Your need to always be right will destroy your relationships faster than a forest fire.
I'm often amazed at the amount of energy people use when they try to use effective communication to express that they MUST be right, especially when it all boils down to each person's belief around the subject they're discussing.
A few days ago I was standing in a long line at the post office and the conversation between the two women behind me had me smiling inside, because I always get a kick out of people when they're in a heated debate about their beliefs, especially in a public setting.
They were discussing a political situation, and what intrigued me most was how they went from a friendly, casual conversation of sharing their opinions, to one of hostility with raised voices trying to be disguised as whispers. It didn't work.
Each woman was determined to prove the other wrong. It got to the point where the customers and clerks were watching them in amazement. When the women noticed this, they cut the conversation off looking rather embarrassed. Personally, I was sorry to see it come to an end since it was a great distraction from noticing how slow the long line was moving.
This entertaining moment got me thinking how often we feel the need to be right no matter what the circumstances or even the consequences, sometimes. Our egos can become so enmeshed in our beliefs that it can feel like we're defending our life, leaving us unable to absorb or consider what the other person is saying. The amount of emotional energy that is exerted can be enormous and it can turn a good day into a rotten day, all in the name of being right.
The truth is, we are all human beings viewing the world through our own filter systems and because of that there are, and always will be, varying degrees of beliefs and opinions. Depending how far apart we are from each other with our personal beliefs will often determine how easily we allow our feathers to get ruffled when someone doesn't see things the way we do.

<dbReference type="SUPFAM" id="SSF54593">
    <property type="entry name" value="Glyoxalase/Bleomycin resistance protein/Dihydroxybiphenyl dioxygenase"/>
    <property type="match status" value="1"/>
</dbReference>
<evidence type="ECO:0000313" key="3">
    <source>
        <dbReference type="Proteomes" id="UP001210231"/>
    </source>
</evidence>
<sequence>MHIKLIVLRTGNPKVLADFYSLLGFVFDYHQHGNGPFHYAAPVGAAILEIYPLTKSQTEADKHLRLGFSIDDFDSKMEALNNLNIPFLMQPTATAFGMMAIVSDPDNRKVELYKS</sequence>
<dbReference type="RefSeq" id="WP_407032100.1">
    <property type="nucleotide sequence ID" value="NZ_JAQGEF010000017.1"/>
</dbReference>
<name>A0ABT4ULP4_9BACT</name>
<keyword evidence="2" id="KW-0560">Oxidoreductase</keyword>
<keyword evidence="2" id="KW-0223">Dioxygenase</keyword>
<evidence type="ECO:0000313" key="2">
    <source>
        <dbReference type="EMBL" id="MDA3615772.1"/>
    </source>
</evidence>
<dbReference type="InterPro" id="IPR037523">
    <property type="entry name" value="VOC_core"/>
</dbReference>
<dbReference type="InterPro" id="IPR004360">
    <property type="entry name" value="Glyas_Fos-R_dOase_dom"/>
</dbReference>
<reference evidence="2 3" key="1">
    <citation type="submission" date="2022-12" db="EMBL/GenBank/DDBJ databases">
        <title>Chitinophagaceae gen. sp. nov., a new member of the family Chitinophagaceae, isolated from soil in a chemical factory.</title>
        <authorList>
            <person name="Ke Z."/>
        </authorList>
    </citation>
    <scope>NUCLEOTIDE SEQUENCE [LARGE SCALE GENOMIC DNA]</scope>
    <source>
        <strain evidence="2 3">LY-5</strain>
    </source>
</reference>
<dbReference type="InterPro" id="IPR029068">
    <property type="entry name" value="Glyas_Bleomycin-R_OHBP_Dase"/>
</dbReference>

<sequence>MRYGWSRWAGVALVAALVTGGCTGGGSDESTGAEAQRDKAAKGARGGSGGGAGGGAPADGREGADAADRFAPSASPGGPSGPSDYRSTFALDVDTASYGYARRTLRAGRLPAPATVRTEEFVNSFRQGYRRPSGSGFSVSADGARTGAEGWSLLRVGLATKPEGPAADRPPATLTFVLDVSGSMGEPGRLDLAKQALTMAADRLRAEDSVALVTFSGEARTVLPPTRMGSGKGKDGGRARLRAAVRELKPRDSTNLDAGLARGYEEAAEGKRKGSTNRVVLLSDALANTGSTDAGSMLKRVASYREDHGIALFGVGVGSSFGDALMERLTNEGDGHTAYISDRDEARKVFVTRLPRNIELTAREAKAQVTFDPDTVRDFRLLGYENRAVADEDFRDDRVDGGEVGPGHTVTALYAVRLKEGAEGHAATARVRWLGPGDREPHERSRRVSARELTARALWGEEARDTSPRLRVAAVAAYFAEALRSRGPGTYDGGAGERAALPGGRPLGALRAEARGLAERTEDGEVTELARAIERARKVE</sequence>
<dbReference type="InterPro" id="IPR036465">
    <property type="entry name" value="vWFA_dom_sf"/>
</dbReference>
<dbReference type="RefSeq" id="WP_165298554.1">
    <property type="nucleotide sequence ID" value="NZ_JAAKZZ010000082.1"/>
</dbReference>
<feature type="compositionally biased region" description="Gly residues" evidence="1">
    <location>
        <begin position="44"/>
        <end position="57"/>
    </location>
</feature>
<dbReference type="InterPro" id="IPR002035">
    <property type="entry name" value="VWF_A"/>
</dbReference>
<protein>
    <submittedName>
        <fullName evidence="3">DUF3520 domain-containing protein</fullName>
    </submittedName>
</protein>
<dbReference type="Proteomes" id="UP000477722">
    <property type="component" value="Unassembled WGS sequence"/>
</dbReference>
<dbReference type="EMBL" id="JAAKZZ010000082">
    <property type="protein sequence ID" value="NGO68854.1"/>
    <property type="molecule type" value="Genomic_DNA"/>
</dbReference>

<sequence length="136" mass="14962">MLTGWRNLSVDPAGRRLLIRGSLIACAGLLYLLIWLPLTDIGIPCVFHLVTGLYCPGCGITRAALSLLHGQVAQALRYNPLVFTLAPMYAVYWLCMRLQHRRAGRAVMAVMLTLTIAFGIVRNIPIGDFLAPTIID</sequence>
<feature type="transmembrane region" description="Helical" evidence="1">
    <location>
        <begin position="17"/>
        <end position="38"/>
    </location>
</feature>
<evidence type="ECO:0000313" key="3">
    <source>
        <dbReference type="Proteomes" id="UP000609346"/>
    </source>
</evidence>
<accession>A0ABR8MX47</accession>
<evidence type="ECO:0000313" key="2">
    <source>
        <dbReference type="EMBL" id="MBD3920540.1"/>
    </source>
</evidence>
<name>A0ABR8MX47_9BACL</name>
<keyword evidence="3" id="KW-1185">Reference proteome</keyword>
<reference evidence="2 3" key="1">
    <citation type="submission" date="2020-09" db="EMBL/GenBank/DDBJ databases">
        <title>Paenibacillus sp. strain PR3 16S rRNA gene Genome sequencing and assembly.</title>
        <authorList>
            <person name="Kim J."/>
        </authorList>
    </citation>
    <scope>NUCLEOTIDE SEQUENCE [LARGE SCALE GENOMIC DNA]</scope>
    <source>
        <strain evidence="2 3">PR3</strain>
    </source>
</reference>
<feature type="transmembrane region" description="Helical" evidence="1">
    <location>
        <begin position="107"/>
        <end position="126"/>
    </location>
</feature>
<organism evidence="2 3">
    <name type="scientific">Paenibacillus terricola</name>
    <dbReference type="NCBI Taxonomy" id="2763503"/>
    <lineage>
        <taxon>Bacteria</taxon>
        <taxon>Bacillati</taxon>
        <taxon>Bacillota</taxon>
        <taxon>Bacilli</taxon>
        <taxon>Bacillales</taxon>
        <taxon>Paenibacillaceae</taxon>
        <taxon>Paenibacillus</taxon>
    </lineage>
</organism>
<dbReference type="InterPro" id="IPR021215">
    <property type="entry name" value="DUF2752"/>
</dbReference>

What I'm noticing in my own life, is the more I let go of needing to be right, the more inner peace and freedom I feel. What often happens is others are more open to hear my thoughts and I theirs, enabling us to learn something from each other. My relationships, new and old, are enriched and create room for us to grow closer and treat each other with greater respect.
Why not make the effort to observe your interactions with people and see when, and under what circumstances, you find yourself needing to be right? Do you become aggravated enough that a fight develops? Do you ever get so fed up that you walk away and eventually retell the situation to someone else so that person agrees with you, proving in your mind, that you were right? You'd be amazed how often this happens without being consciously aware of doing it.
When the next opportunity presents itself, be willing to not have to be right and see what happens. Allow people to have their say and consider it an interesting perspective, instead of one that is wrong. You could even go so far as to let them know it's an interesting way to see the situation and then tell them you never thought of it that way.
You see, it just doesn't matter that you don't agree with what they're expressing. They have a right to their opinion just as much as you do. Letting go of the need to be right can truly transform your relationships and bring you a great deal of inner peace. Play with it. Test the waters and see what unfolds for you and all the relationships you encounter in your life.
Linda Salazar, founder of Your Heart Is In Your Hands, is a Relationship Coach, author, speaker and media personality working with smart, proactive, spiritually open women who are ready for remarkable relationships. Experiencing heartbreak? Struggling to find a relationship that makes your heart sing? Download Linda's free report to discover your innate relationship style. Contact Linda here.